Although the muscle is quite small and the tendon very thin, the pain can be very intense and is felt at the medial gastrocnemius; immediate swelling and haematoma cause this area. It’s easy to mistake a plantaris tendon rupture for a gastrocnemius muscle rupture.
On the positive side, plantaris tendon ruptures usually recover much faster than gastrocnemius tears. Because of this, MRI or ultrasound imaging may be desired in order to determine the damaged structure. This will enable the clinician to make a better judgement about how long that the rehabilitation is likely to take and how the prognosis appears longer term.
What’s more, ruptures of the myotendinous junction of the plantaris are often thought to be more severe than simple ruptures or tears of the tendon proper. The pain in this instance will be much more severe and the muscle will retract upwards into the popliteal space, often between the popliteus tendon and the lateral gastroc head. The resultant hematoma is frequently also more severe and functionally more debilitating. Ruptures of the plantaris muscle are often seen in conjunction with anterior cruciate ligament (ACL) ruptures (1). This also suggests that the injury mechanism for a plantaris muscle equilibrium can actually be like the mechanism for ACL rupture.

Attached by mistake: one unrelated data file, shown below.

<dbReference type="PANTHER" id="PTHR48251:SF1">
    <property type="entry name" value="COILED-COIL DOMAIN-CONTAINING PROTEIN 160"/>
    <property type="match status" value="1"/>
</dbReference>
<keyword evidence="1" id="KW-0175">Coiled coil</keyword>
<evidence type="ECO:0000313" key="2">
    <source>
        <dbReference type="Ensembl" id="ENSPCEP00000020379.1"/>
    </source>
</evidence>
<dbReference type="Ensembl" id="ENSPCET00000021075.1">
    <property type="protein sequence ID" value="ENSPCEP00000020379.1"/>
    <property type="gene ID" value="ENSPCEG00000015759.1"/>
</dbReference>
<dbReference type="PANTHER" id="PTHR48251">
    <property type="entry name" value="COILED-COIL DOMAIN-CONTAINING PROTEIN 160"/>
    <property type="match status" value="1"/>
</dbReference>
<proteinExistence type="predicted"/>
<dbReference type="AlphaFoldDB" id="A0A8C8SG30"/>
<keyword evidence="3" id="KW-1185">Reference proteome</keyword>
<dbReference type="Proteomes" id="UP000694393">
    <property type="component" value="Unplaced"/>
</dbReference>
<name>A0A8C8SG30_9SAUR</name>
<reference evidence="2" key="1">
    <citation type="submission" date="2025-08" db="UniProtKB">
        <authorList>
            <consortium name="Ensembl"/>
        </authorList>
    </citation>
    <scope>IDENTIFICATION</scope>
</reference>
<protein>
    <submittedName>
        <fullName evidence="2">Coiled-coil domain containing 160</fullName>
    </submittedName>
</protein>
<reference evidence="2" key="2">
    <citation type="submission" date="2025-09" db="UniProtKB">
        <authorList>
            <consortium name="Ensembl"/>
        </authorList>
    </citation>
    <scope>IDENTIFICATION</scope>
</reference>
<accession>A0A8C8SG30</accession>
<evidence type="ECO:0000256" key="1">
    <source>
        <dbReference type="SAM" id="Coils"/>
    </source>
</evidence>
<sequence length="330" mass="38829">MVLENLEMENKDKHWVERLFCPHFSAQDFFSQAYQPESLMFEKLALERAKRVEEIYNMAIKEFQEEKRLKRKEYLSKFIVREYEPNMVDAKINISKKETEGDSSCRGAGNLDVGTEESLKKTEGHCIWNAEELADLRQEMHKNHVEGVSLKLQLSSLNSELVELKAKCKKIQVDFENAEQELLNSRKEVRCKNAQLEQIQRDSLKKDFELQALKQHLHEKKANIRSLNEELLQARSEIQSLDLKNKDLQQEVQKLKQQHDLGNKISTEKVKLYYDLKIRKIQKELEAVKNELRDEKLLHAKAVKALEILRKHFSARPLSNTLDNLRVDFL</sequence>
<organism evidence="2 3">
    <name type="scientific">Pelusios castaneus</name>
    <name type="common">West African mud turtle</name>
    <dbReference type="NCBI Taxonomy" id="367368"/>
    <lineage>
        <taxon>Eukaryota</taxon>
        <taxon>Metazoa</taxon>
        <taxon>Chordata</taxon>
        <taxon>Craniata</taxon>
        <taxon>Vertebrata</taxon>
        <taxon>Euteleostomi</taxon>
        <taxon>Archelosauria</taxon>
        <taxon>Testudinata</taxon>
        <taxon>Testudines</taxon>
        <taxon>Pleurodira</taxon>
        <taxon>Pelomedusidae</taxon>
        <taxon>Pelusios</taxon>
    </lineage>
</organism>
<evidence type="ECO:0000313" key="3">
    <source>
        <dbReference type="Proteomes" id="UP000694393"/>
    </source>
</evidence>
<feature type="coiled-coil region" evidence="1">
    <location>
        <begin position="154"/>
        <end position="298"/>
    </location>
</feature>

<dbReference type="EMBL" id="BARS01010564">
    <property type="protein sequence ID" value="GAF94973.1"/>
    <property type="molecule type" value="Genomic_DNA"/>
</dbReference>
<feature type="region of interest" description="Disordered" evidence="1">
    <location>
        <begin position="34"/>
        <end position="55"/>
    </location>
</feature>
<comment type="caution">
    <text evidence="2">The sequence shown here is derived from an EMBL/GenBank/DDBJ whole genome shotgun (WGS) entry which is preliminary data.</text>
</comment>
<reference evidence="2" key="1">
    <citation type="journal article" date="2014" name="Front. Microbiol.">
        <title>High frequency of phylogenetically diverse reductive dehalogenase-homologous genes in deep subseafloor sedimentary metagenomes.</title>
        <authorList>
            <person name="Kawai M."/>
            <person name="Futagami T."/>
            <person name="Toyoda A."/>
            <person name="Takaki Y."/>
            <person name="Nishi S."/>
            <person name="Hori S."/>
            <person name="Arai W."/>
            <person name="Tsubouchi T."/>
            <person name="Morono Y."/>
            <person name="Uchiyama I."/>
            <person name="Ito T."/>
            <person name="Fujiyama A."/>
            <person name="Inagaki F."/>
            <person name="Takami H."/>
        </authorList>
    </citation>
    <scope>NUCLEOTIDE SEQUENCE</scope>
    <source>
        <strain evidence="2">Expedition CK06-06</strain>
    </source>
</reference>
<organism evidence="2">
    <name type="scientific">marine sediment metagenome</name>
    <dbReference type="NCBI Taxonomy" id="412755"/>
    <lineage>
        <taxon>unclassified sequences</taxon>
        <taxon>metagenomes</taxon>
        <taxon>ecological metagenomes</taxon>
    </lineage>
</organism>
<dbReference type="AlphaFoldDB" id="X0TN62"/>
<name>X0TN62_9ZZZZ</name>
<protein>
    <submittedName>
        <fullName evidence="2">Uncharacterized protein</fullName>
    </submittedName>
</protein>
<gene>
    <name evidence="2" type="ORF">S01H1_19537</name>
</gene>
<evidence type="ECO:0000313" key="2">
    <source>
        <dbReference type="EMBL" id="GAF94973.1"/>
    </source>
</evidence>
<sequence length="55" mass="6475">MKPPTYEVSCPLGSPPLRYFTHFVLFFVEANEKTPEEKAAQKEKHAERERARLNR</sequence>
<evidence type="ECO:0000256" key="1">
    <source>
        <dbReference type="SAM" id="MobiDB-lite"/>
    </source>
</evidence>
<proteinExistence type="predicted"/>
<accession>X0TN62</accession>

There is a lack of scientific evidence on conservative versus surgical procedures in plantaris muscle or tendon rupture. Much of the philosophical literature implies that the injury should be handled along the very same lines as another muscle injury, bearing in mind that its small size must allow the muscle to fix quickly.
Ice treatment when maintaining the muscle elongated helps to regenerate the muscular tissue faster and to a more functional and aligned matrix. This can be done by icing the calf with a straight knee; the ankle is slowly dorsiflexed and plantar flexed. The muscle should be kept compressed when not iced.
Active release techniques, soft tissue massage, trigger point therapy etc can be used to help enhance calf muscle tone and speed the elimination of the hematoma.
Progressive strengthening can then start as pain permits. This can start as a simple isometric calf hold exercise on a step and then later progress to complete eccentric calf loading as pain and function improve.
1. Helms et al (1995) Plantaris Muscle Injury: Evaluation with MRI imaging. Radiology. 195 (1) p. 201-203
2. Moore KL, Dalley AF (2006, Philadelphia) Clinically Orientated Anatomy. Lippincott, Williams and Wilkins
3. Menton DN (2000) The Plantaris and the Question of Vestigial Muscles in Man, Technical Journal 14 (2): p. 50–53
4. Bradshaw et al (2005) Traumatic Achilles Paratendinopathy Complicated By Plantaris Tendon Rupture And Subsequent Post-surgical Complications. Medicine and Science in Sports and Exercise: May 2005 37 (5) p. S281